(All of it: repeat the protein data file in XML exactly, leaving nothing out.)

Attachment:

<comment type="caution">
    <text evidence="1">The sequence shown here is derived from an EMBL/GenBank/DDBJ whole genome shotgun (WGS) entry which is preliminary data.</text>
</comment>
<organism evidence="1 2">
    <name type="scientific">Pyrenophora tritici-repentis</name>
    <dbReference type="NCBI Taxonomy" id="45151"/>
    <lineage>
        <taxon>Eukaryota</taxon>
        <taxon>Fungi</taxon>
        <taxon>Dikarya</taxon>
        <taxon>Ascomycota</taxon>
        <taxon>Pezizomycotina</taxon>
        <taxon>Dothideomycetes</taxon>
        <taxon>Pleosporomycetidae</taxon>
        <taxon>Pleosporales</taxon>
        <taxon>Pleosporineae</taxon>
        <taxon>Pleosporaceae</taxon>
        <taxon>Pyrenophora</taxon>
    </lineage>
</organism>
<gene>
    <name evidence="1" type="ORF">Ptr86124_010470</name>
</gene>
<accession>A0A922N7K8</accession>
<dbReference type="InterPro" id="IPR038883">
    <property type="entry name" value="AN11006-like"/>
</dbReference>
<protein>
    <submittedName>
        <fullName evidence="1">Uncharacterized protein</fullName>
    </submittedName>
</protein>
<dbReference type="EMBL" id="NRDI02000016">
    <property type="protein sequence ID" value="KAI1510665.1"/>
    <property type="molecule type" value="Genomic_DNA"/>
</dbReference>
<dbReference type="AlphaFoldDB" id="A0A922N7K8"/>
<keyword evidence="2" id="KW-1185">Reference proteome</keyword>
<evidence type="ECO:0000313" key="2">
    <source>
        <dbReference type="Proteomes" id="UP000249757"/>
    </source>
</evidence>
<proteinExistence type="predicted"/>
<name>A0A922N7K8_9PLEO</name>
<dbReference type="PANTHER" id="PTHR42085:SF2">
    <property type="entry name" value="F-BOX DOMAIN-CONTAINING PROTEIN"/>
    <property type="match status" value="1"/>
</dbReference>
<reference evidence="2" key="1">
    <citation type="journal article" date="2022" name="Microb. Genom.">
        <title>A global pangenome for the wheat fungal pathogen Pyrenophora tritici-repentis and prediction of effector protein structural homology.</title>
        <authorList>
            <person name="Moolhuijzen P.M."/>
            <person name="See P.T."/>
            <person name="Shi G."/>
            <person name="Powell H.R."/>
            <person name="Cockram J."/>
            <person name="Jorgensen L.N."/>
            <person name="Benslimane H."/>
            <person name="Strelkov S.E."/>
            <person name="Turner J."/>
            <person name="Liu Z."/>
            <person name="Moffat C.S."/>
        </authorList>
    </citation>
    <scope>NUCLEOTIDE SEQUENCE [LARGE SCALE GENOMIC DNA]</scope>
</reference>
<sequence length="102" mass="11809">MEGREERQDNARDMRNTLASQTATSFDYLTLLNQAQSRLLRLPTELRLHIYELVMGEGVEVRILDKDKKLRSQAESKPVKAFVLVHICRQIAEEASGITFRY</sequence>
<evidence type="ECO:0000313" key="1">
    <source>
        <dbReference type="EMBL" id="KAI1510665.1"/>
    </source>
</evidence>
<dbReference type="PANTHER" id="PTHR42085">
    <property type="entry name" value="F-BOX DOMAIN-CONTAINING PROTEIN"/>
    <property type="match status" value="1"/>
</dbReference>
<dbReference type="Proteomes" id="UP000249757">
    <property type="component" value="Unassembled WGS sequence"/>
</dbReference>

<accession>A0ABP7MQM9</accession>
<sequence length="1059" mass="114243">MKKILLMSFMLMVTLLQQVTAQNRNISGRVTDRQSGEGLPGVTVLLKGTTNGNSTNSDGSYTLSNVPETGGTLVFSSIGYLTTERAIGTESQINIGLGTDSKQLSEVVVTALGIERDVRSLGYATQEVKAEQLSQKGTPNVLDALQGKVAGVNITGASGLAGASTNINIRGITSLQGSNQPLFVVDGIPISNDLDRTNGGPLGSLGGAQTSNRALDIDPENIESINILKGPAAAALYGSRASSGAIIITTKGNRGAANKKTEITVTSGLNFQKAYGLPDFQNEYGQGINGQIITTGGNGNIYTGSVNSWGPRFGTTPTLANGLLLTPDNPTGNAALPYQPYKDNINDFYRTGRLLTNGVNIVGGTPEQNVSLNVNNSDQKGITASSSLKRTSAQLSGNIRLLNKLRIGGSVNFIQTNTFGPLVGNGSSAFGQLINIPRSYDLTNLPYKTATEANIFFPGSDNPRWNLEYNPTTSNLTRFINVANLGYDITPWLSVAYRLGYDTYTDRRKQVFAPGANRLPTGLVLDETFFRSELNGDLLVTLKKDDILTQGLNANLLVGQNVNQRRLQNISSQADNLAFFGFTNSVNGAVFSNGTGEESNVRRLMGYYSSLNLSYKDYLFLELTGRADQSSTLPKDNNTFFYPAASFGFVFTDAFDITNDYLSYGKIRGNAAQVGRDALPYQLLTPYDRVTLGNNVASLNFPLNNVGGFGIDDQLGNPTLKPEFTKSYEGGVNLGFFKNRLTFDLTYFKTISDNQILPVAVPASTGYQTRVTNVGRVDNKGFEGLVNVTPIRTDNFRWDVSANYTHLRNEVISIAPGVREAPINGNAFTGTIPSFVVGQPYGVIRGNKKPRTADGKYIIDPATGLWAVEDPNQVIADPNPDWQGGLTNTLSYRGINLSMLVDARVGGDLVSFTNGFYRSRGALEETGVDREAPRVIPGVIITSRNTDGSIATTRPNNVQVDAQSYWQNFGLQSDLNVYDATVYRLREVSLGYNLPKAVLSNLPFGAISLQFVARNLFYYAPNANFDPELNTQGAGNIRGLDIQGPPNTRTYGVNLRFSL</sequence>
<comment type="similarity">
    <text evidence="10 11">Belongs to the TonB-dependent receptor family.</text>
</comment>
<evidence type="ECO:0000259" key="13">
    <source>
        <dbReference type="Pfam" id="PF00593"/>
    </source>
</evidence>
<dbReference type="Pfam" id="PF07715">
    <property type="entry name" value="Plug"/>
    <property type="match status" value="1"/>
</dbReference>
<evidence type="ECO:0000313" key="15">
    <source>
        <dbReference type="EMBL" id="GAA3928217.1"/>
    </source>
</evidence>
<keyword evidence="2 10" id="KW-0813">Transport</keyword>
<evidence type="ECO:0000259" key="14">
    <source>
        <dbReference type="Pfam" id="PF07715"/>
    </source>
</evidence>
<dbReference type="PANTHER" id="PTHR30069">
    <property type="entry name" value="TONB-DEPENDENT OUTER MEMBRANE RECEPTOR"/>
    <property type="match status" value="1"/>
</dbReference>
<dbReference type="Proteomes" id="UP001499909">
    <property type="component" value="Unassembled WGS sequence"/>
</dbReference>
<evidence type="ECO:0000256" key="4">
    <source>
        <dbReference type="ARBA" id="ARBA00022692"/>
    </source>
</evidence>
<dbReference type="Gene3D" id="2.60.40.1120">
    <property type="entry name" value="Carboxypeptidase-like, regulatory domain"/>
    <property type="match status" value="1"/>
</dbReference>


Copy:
<comment type="caution">
    <text evidence="1">The sequence shown here is derived from an EMBL/GenBank/DDBJ whole genome shotgun (WGS) entry which is preliminary data.</text>
</comment>
<organism evidence="1 2">
    <name type="scientific">Pyrenophora tritici-repentis</name>
    <dbReference type="NCBI Taxonomy" id="45151"/>
    <lineage>
        <taxon>Eukaryota</taxon>
        <taxon>Fungi</taxon>
        <taxon>Dikarya</taxon>
        <taxon>Ascomycota</taxon>
        <taxon>Pezizomycotina</taxon>
        <taxon>Dothideomycetes</taxon>
        <taxon>Pleosporomycetidae</taxon>
        <taxon>Pleosporales</taxon>
        <taxon>Pleosporineae</taxon>
        <taxon>Pleosporaceae</taxon>
        <taxon>Pyrenophora</taxon>
    </lineage>
</organism>
<gene>
    <name evidence="1" type="ORF">Ptr86124_010470</name>
</gene>
<accession>A0A922N7K8</accession>
<dbReference type="InterPro" id="IPR038883">
    <property type="entry name" value="AN11006-like"/>
</dbReference>
<protein>
    <submittedName>
        <fullName evidence="1">Uncharacterized protein</fullName>
    </submittedName>
</protein>
<dbReference type="EMBL" id="NRDI02000016">
    <property type="protein sequence ID" value="KAI1510665.1"/>
    <property type="molecule type" value="Genomic_DNA"/>
</dbReference>
<dbReference type="AlphaFoldDB" id="A0A922N7K8"/>
<keyword evidence="2" id="KW-1185">Reference proteome</keyword>
<evidence type="ECO:0000313" key="2">
    <source>
        <dbReference type="Proteomes" id="UP000249757"/>
    </source>
</evidence>
<proteinExistence type="predicted"/>
<name>A0A922N7K8_9PLEO</name>
<dbReference type="PANTHER" id="PTHR42085:SF2">
    <property type="entry name" value="F-BOX DOMAIN-CONTAINING PROTEIN"/>
    <property type="match status" value="1"/>
</dbReference>
<reference evidence="2" key="1">
    <citation type="journal article" date="2022" name="Microb. Genom.">
        <title>A global pangenome for the wheat fungal pathogen Pyrenophora tritici-repentis and prediction of effector protein structural homology.</title>
        <authorList>
            <person name="Moolhuijzen P.M."/>
            <person name="See P.T."/>
            <person name="Shi G."/>
            <person name="Powell H.R."/>
            <person name="Cockram J."/>
            <person name="Jorgensen L.N."/>
            <person name="Benslimane H."/>
            <person name="Strelkov S.E."/>
            <person name="Turner J."/>
            <person name="Liu Z."/>
            <person name="Moffat C.S."/>
        </authorList>
    </citation>
    <scope>NUCLEOTIDE SEQUENCE [LARGE SCALE GENOMIC DNA]</scope>
</reference>
<sequence length="102" mass="11809">MEGREERQDNARDMRNTLASQTATSFDYLTLLNQAQSRLLRLPTELRLHIYELVMGEGVEVRILDKDKKLRSQAESKPVKAFVLVHICRQIAEEASGITFRY</sequence>
<evidence type="ECO:0000313" key="1">
    <source>
        <dbReference type="EMBL" id="KAI1510665.1"/>
    </source>
</evidence>
<dbReference type="PANTHER" id="PTHR42085">
    <property type="entry name" value="F-BOX DOMAIN-CONTAINING PROTEIN"/>
    <property type="match status" value="1"/>
</dbReference>
<dbReference type="Proteomes" id="UP000249757">
    <property type="component" value="Unassembled WGS sequence"/>
</dbReference>

<accession>A0ABP7MQM9</accession>
<sequence length="1059" mass="114243">MKKILLMSFMLMVTLLQQVTAQNRNISGRVTDRQSGEGLPGVTVLLKGTTNGNSTNSDGSYTLSNVPETGGTLVFSSIGYLTTERAIGTESQINIGLGTDSKQLSEVVVTALGIERDVRSLGYATQEVKAEQLSQKGTPNVLDALQGKVAGVNITGASGLAGASTNINIRGITSLQGSNQPLFVVDGIPISNDLDRTNGGPLGSLGGAQTSNRALDIDPENIESINILKGPAAAALYGSRASSGAIIITTKGNRGAANKKTEITVTSGLNFQKAYGLPDFQNEYGQGINGQIITTGGNGNIYTGSVNSWGPRFGTTPTLANGLLLTPDNPTGNAALPYQPYKDNINDFYRTGRLLTNGVNIVGGTPEQNVSLNVNNSDQKGITASSSLKRTSAQLSGNIRLLNKLRIGGSVNFIQTNTFGPLVGNGSSAFGQLINIPRSYDLTNLPYKTATEANIFFPGSDNPRWNLEYNPTTSNLTRFINVANLGYDITPWLSVAYRLGYDTYTDRRKQVFAPGANRLPTGLVLDETFFRSELNGDLLVTLKKDDILTQGLNANLLVGQNVNQRRLQNISSQADNLAFFGFTNSVNGAVFSNGTGEESNVRRLMGYYSSLNLSYKDYLFLELTGRADQSSTLPKDNNTFFYPAASFGFVFTDAFDITNDYLSYGKIRGNAAQVGRDALPYQLLTPYDRVTLGNNVASLNFPLNNVGGFGIDDQLGNPTLKPEFTKSYEGGVNLGFFKNRLTFDLTYFKTISDNQILPVAVPASTGYQTRVTNVGRVDNKGFEGLVNVTPIRTDNFRWDVSANYTHLRNEVISIAPGVREAPINGNAFTGTIPSFVVGQPYGVIRGNKKPRTADGKYIIDPATGLWAVEDPNQVIADPNPDWQGGLTNTLSYRGINLSMLVDARVGGDLVSFTNGFYRSRGALEETGVDREAPRVIPGVIITSRNTDGSIATTRPNNVQVDAQSYWQNFGLQSDLNVYDATVYRLREVSLGYNLPKAVLSNLPFGAISLQFVARNLFYYAPNANFDPELNTQGAGNIRGLDIQGPPNTRTYGVNLRFSL</sequence>
<comment type="similarity">
    <text evidence="10 11">Belongs to the TonB-dependent receptor family.</text>
</comment>
<evidence type="ECO:0000259" key="13">
    <source>
        <dbReference type="Pfam" id="PF00593"/>
    </source>
</evidence>
<dbReference type="Pfam" id="PF07715">
    <property type="entry name" value="Plug"/>
    <property type="match status" value="1"/>
</dbReference>
<evidence type="ECO:0000313" key="15">
    <source>
        <dbReference type="EMBL" id="GAA3928217.1"/>
    </source>
</evidence>
<keyword evidence="2 10" id="KW-0813">Transport</keyword>
<evidence type="ECO:0000259" key="14">
    <source>
        <dbReference type="Pfam" id="PF07715"/>
    </source>
</evidence>
<dbReference type="PANTHER" id="PTHR30069">
    <property type="entry name" value="TONB-DEPENDENT OUTER MEMBRANE RECEPTOR"/>
    <property type="match status" value="1"/>
</dbReference>
<dbReference type="Proteomes" id="UP001499909">
    <property type="component" value="Unassembled WGS sequence"/>
</dbReference>
<evidence type="ECO:0000256" key="4">
    <source>
        <dbReference type="ARBA" id="ARBA00022692"/>
    </source>
</evidence>
<dbReference type="Gene3D" id="2.60.40.1120">
    <property type="entry name" value="Carboxypeptidase-like, regulatory domain"/>
    <property type="match status" value="1"/>
</dbReference>